Presentation Title: Time to Treatment Among Iraq and Afghanistan War Veterans With Psychiatric Diagnoses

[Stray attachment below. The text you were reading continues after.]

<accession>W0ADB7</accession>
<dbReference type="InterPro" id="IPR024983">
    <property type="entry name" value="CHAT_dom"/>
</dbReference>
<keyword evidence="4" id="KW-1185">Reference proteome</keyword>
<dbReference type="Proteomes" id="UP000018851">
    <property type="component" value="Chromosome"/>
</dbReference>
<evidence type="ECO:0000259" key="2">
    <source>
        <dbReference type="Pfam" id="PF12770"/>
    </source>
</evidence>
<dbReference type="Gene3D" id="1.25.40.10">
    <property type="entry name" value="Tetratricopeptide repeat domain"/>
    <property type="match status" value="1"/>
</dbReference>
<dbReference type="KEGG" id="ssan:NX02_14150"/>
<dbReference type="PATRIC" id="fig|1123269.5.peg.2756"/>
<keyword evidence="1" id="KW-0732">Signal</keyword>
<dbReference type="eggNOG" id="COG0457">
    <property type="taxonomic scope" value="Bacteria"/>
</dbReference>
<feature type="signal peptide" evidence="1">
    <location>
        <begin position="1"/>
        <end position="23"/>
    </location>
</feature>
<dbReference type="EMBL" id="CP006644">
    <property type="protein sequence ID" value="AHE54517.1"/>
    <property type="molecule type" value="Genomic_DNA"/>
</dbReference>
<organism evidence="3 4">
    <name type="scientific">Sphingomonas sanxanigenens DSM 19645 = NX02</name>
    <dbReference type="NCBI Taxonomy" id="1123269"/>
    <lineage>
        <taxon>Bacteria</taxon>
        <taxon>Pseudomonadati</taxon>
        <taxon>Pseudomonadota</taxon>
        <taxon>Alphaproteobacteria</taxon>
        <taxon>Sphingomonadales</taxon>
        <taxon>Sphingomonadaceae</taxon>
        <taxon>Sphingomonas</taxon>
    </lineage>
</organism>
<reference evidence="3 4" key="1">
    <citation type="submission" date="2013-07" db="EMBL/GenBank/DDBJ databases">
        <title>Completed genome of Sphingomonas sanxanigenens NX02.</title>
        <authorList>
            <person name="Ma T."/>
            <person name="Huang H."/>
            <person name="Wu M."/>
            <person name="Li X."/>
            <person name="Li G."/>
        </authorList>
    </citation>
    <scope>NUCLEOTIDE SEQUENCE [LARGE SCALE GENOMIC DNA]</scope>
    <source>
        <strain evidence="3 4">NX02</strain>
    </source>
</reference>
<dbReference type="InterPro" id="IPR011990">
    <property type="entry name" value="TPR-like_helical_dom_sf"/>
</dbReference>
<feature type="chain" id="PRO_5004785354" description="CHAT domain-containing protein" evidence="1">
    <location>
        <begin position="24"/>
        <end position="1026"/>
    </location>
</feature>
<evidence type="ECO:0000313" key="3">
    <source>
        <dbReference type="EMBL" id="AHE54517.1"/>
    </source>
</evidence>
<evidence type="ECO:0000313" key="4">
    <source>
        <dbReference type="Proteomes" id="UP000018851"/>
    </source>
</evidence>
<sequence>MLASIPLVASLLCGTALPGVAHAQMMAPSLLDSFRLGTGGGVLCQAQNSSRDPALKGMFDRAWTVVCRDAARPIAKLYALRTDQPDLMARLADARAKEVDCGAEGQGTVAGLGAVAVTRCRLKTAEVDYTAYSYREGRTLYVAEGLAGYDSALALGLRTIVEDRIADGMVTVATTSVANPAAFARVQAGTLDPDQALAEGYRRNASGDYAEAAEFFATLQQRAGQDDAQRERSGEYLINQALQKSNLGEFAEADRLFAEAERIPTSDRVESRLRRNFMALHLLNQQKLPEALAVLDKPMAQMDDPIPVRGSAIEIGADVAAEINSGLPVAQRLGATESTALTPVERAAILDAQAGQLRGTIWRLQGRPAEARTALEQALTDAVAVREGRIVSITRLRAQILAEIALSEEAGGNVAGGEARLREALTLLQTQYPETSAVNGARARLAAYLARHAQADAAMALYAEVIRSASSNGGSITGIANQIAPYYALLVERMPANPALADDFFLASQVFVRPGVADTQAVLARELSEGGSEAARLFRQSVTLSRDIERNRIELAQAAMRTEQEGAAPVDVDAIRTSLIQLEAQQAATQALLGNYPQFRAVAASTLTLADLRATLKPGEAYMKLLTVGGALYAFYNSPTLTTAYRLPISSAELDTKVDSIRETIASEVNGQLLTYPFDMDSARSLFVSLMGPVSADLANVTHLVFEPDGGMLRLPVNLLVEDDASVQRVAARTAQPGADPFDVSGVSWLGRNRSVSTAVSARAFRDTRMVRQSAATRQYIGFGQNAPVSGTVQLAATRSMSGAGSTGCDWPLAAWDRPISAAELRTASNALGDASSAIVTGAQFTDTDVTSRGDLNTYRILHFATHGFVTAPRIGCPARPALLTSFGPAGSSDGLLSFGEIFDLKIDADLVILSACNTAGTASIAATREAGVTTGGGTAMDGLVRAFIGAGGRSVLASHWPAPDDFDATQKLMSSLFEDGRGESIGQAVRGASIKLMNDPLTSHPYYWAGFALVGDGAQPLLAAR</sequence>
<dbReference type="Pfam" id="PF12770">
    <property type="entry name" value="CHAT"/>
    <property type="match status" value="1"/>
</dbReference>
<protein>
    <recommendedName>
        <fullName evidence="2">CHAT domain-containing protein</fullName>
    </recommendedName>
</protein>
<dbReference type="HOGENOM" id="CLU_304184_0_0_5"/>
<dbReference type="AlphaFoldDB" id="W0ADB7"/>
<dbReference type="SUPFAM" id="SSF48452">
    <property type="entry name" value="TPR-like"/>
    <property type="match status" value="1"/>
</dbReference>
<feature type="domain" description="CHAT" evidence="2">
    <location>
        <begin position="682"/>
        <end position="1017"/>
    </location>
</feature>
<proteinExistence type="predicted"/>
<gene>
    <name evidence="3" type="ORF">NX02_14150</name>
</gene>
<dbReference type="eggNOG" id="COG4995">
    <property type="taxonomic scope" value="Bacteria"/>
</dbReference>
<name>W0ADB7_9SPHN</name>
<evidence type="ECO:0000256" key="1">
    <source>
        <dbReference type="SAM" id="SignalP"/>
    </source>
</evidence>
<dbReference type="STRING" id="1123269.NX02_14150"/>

Abstract: Early mental health treatment after military deployment may reduce chronic mental health problems. The authors described time to and predictors of time to initiation of a first primary care visit, a first mental health outpatient visit, and minimally adequate mental health care (eight or more outpatient visits within 12 months) among Veterans with psychiatric diagnoses. The authors conducted a retrospective cohort analysis of medical records of Veterans of the conflicts in Iraq and Afghanistan who enrolled in Veterans Affairs (VA) health care, had a psychiatric diagnosis, and had used primary or mental health outpatient care between October 7, 2001, and September 30, 2011 (N=314,717). The median time from the end of the last deployment to engagement in mental health care was over two years. More than three years postdeployment, 75% of the Veterans in the VA system for at least one year had not engaged in minimally adequate mental health care. There was a median lag of nearly 7.5 years between initial mental health treatment session and initiation of minimally adequate mental health care. Men waited nearly two years longer than women to initiate minimally adequate mental health care. Younger age and minority racial or ethnic status were also associated with greater time to initial mental health outpatient visit and to minimally adequate mental health care. Delays in initiating and completing minimally adequate mental health care by Veterans using VA services highlight the importance of attending to the timing of care, particularly among newly returning Veterans.


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